Having been motivated by the above literature, this paper derives fractional-order derivation of ReLU and its variants. Firstly, the fractional derivative of ReLU has been calculated, followed by its variants. There are two types of variants that have been derived: linear variants, which consist of LReLU and PReLU. The nonlinear variants comprise exponential linear unit (ELU), sigmoid-weighted linear unit (SiLU), and Gaussian error linear unit (GELU). The original formula has been employed while calculating the fractional-order derivative of linear variants. However, different series expansions have been used first to calculate the fractional-order derivative of nonlinear variants.
The remaining contents of the manuscript are organized as follows: Section 2 defines the fractional derivative for order . Section 3 presents the fractional form of ReLU and its variants. The simulation study on performance analysis of developed fractional ReLU functions is given in Section 4. Finally, Section 5 summarizes essential findings.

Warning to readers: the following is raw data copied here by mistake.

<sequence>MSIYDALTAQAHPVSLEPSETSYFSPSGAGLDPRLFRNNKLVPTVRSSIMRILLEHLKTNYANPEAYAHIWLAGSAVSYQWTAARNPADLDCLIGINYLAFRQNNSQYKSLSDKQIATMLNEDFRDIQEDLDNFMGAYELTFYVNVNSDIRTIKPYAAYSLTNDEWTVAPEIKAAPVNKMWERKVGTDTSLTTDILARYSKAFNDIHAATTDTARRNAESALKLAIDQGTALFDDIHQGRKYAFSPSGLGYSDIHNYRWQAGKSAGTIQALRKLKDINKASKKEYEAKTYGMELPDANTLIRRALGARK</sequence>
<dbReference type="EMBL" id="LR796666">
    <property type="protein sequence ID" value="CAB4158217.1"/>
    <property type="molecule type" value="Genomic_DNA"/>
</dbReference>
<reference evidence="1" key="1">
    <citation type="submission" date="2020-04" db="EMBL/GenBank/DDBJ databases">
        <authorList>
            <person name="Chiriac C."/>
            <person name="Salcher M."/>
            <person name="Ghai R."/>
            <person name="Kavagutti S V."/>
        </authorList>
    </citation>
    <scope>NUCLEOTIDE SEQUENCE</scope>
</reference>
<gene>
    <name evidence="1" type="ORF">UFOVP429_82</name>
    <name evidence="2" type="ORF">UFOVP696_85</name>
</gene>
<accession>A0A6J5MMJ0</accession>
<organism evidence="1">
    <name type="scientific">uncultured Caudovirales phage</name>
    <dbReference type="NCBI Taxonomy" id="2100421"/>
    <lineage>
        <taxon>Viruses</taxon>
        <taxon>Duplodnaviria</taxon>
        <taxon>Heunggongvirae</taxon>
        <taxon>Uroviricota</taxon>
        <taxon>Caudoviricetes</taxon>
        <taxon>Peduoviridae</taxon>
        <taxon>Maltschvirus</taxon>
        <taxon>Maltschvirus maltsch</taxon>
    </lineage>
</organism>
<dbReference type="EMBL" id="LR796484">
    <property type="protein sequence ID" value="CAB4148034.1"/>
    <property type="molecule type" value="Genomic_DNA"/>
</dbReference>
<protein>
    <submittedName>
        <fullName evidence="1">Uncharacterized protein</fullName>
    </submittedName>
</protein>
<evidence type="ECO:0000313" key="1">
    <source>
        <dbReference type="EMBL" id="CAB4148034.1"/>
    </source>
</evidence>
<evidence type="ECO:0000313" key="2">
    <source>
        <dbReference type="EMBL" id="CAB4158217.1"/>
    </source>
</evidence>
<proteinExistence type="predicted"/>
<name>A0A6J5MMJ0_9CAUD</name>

2. Fractional Derivative
The derivative in (3) can be rewritten using the factorial function aswhere .
It is to be noted that (4) is valid for non-negative integers only. Therefore, the fractional derivative of for an order can be obtained by replacing the factorial with gamma function as follows :where function is computed as .
It is worth noting that the fractional derivative derived in (5) is valid for .
3. Development of Fractional Rectified Linear Unit Activation Function
The ReLU function has become one of the default activation functions for many neural networks. One example of such a type of network is a convolutional neural network. This is because the model with ReLU trains quicker and generally delivers higher performance. This performance of ReLU and its variants can be further improved using fractional calculus. Therefore, this section develops the fractional form of ReLU and its variants.
3.1. Fractional ReLU (FReLU)
ReLU is a piecewise-defined linear function in which, if the input is positive, the output value is the same as the input value. Otherwise, it produces the output of zero. As a result, the ReLU mathematical formula is as follows [15, 17, 18]:where is the input. Thus, in the above function can also be rewritten as follows:
The fractional ReLU function for an order is defined as